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Ask the Mental Health Expert Archives 2001-2004

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Lithium and Hypercalcemia

Q. Have you observed or heard of any actual cases of lithim apparently causing hypercalcemia? (Or at least do you have the impression that this is more than just a very rare phenomenon?) A patient of mine who has been on lithium for 17 years just developed hypercalcemia (16.0), together with elevated creatinine (3.0). (He is now in the hospital, improving.) I discontinued the lithium anyway, on a clinical basis, even before lab came back (and before hospitalization), but am wondering if resumption of the lithium could be considered, especially with frequent monitoring of lithium (Li) and calcium (Ca) levels (etc).

The serum Li level prior to the discontinuation is unknown; I would estimate it was around 1.4 to 1.5. (Usually it had been 0.90 to 1.05; 36 hours after D/C, it was 1.06.) I have been asking opinions of local colleagues; most have never heard of any such connection. My best guess is that the lithium WAS at least indirectly connected with the hypercalcemia (e.g. via compromised kidney function), if not directly via parathyroid effect (or other); but I believe it is far from clear.

Studies are continuing in the hospital, and I am continuing to seek input from other local colleagues. Any thoughts that you may have would be of interest--particularly any knowledge or impressions that you might have about lithium/hypercalcemia in general. Do you have any thoughts on this?

A. Personally, I have not seen many cases in which hypercalcemia was due to lithium use and/or intoxication--but I suspect that if all of us routinely checked serum calcium in our lithium-treated patients, we would probably pick up more cases than we might expect.

In one study of long-term lithium treatment (Bendz et al, J Intern Med 1996 Dec;240(6):357-65), the researchers found that the point prevalence of persistent hypercalcemia was 3.6%, and of surgically verified hyperparathyroidism, 2.7%. The observed incidence of hyperparathyroidism over 19 years of treatment was 6.3%. It was significantly higher than expected in females. Interestingly, when lithium was withdrawn, serum calcium was still significantly increased compared to controls, and did not change during 8.5 weeks without lithium. The authors concluded that their findings "?support the hypothesis of a causal relationship between lithium treatment and hyperparathyroidism." However, they also point out that hypercalcaemia and hyperparathyroidism are sometimes etiologically related to reduced renal function in long-term lithium patients.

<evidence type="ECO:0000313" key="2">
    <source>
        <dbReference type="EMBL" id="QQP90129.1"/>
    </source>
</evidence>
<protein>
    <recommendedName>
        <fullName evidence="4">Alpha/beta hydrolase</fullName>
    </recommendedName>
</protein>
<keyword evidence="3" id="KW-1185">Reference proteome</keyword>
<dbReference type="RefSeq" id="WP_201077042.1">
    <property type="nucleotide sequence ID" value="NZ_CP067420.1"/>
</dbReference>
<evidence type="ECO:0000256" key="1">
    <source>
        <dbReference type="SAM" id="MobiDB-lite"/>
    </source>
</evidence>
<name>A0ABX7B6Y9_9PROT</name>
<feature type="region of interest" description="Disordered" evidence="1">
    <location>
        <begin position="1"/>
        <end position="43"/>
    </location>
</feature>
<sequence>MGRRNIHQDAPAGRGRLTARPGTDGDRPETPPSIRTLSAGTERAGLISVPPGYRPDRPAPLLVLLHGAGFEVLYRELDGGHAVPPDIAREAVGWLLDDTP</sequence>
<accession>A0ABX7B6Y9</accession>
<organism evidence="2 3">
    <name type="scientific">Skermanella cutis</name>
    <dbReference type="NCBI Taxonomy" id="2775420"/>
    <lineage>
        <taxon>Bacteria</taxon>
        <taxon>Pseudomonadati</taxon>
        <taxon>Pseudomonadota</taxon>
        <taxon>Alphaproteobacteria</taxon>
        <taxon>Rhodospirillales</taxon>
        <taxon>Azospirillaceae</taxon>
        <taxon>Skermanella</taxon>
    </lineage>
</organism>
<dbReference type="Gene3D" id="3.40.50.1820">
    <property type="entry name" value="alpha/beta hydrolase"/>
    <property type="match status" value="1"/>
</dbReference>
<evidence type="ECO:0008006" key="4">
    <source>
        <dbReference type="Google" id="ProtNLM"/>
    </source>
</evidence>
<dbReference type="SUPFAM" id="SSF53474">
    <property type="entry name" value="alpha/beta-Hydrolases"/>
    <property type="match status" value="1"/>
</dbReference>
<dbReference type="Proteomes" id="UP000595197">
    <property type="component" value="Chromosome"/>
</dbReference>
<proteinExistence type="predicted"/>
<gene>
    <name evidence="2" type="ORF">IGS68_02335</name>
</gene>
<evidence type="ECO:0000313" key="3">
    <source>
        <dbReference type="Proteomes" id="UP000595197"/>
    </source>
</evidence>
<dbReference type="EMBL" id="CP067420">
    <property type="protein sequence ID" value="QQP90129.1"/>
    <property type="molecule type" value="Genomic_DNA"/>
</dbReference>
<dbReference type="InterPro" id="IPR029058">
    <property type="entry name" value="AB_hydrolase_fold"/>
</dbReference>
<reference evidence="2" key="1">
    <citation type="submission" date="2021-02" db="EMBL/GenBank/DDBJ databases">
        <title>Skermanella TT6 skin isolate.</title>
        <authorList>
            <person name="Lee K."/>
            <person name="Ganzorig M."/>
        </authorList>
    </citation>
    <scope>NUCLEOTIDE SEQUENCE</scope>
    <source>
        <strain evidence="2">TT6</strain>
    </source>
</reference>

You will also be interested in a case reported by Wolf et al (Am J Ther 1997 Sep-Oct;4(9-10):323-5). They described a patient who had received treatment with lithium for 19 years, who developed hypercalcemia, hypertension, and episodes of severe bradyarrhythmia, with lithium levels within the therapeutic range. An endocrine workup showed hyperparathyroidism, with elevated serum parathyroid hormone levels, hypercalcemia, hypocalciuria, and normal serum phosphate levels. The authors concluded that, "these biochemical findings are different from those of primary hyperparathyroidism and are attributed to direct actions of the lithium in the kidney."

However, discontinuation of the lithium did not result in reversal of the abnormal findings. The patient had surgery, and hyperplasia of the parathyroid gland was found. After parathyroidectomy, the bradyarrhythmia subsided and the patient showed improvement both in his psychiatric condition and hypertension. The authors go on to say that observations in nine other lithium-induced hypercalcemic patients show a high frequency of arrhythmias with bradycardia and conduction defects. Wolf et al conclude that, "These findings suggest that hypercalcemia with lithium increases the risk of cardiac arrhythmia and emphasize the need for regular laboratory and electrocardiographic monitoring of patients on maintenance lithium therapy."

It appears that lithium may interact with the calcium receptor on the parathyroid, stimulating PTH secretion. But, lithium may also enhance the tubular reabsorption of urinary calcium (see Pieri-Balandraud et al, Rev Med Interne 2001 May;22(5):460-4). I would certainly consult with both your endocrine and nephrology services before considering a re-trial of lithium, but in the final analysis, if the patient can't be stabilized on other agents (divalproex, oxcarbazepine, atypical antipsychotics, etc.), I would by no means rule out a cautious, carefully-monitored re-trial on lithium, all other things (such as renal and thyroid function) being equal. (I would want to chase down, however, why the patient's lithium level apparently got into the toxic range--and correct whatever factors led to that, if possible). Interesting question--thanks!

June 2003

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